Transforming Charcoals into Diamonds? Exploring Time Pressured Assessment as a Tool of Transformative Education in Law Classrooms
Shahrul Mizan Ismail

Dr. Shahrul Mizan Ismail, Associate Professor, Department of Law, National University of Malaysia.
Manuscript received on 25 November 2019 | Revised Manuscript received on 06 December 2019 | Manuscript Published on 16 December 2019 | PP: 262-264 | Volume-8 Issue-3S3 November 2019 | Retrieval Number: C10621183S319/2019©BEIESP | DOI: 10.35940/ijrte.C1062.1183S319
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Abstract: Recent trend seems to indicate that undergraduate law students nowadays are so used to having several weeks or more to complete their assignments, most of the time guided by their instructor’s feedback while completing them. This is in addition to ‘spoon-feeding’, ‘powerpoint slides-based’, ‘one way street’, series of lectures done on a weekly basis to help them prepare for their final semester exams. This practice however runs counter to the reality of the legal profession where lawyers constantly work in stressful environments, under time pressure, while juggling multiple tasks involving crucial financial and live issues of their clients. This action research paper investigates the benefits and impacts of using time pressured assessment as a tool of transformative education to produce a more practice-ready graduate as expected by the industry. Using qualitative approach, it explores the concept of transformative education, and examines the use of ‘pressure’ element to prepare students for the real world, and teach them the fundamental lawyering skills needed for legal practice. At a time of declining resilience of a law graduates, a competitive legal job market, and the ever high expectation of practice-ready law graduates, this paper is paramount in answering whether law schools should reconsider its curriculum to be more transformative by adding the element of time pressured assessment.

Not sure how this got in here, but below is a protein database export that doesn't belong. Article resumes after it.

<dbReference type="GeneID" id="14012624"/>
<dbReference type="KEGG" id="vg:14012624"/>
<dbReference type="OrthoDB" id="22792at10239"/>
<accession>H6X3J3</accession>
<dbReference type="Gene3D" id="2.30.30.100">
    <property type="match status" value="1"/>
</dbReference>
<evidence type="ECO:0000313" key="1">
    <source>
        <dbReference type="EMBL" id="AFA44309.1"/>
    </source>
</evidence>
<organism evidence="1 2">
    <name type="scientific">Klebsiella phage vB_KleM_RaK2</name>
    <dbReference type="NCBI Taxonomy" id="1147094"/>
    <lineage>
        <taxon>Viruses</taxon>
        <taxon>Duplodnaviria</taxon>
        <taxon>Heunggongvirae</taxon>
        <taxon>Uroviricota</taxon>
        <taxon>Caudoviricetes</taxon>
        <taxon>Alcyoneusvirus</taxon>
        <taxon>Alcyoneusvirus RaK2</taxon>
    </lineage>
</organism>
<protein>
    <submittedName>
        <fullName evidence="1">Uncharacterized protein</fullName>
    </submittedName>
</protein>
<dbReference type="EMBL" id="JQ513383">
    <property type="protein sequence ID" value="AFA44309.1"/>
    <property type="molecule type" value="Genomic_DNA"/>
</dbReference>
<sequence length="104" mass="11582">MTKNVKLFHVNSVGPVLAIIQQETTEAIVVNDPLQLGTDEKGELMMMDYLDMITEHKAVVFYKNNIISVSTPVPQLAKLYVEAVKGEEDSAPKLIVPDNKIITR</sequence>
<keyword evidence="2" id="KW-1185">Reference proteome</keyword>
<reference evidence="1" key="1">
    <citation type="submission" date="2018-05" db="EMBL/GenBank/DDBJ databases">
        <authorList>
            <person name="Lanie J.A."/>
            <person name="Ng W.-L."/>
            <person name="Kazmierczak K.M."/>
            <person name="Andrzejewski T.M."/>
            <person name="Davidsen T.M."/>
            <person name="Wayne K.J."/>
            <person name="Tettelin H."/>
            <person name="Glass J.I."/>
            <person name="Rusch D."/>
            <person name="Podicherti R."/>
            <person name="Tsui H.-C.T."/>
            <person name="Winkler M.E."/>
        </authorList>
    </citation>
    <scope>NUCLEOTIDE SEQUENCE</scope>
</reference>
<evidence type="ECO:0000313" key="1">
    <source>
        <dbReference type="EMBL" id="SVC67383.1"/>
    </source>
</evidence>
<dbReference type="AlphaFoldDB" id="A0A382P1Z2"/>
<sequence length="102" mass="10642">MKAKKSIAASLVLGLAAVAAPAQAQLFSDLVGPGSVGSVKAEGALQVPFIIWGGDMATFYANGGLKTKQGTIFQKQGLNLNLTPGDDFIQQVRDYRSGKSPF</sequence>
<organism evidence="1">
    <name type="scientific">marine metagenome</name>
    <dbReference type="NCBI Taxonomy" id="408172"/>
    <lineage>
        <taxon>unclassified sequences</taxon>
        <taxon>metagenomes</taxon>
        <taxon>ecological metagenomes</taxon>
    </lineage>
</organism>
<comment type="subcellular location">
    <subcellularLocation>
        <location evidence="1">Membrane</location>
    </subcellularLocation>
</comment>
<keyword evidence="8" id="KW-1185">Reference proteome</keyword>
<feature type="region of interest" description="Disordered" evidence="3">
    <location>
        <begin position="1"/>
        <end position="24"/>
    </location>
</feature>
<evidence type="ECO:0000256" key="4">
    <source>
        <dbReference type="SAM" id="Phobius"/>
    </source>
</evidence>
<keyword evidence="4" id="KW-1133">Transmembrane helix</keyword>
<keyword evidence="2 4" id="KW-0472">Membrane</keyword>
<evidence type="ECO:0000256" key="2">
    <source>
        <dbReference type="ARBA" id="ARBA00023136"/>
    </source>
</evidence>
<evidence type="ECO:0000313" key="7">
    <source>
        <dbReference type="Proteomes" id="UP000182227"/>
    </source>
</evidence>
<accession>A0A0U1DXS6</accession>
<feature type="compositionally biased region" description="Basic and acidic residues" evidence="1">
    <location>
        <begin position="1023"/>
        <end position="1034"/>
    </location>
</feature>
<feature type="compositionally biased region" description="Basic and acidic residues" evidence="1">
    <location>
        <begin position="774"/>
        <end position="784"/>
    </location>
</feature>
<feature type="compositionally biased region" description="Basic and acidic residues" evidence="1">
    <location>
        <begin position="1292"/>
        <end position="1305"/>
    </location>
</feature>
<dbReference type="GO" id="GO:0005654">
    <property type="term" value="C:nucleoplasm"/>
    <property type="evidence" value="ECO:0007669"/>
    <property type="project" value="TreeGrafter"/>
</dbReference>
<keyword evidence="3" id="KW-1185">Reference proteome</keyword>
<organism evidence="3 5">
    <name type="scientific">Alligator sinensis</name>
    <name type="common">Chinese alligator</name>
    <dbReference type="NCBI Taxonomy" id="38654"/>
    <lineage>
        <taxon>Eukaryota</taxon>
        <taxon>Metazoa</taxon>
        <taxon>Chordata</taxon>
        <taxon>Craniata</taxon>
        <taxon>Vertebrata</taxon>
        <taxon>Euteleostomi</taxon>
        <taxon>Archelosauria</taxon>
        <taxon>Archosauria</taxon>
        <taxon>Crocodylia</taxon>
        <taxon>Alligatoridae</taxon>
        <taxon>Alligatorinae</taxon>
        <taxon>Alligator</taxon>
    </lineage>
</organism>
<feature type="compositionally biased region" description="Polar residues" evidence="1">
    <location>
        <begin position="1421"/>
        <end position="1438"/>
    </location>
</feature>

Keywords: Law Students, Qualitative, Time Pressured, Transformative Education, Legal Practice.
Scope of the Article: Social Sciences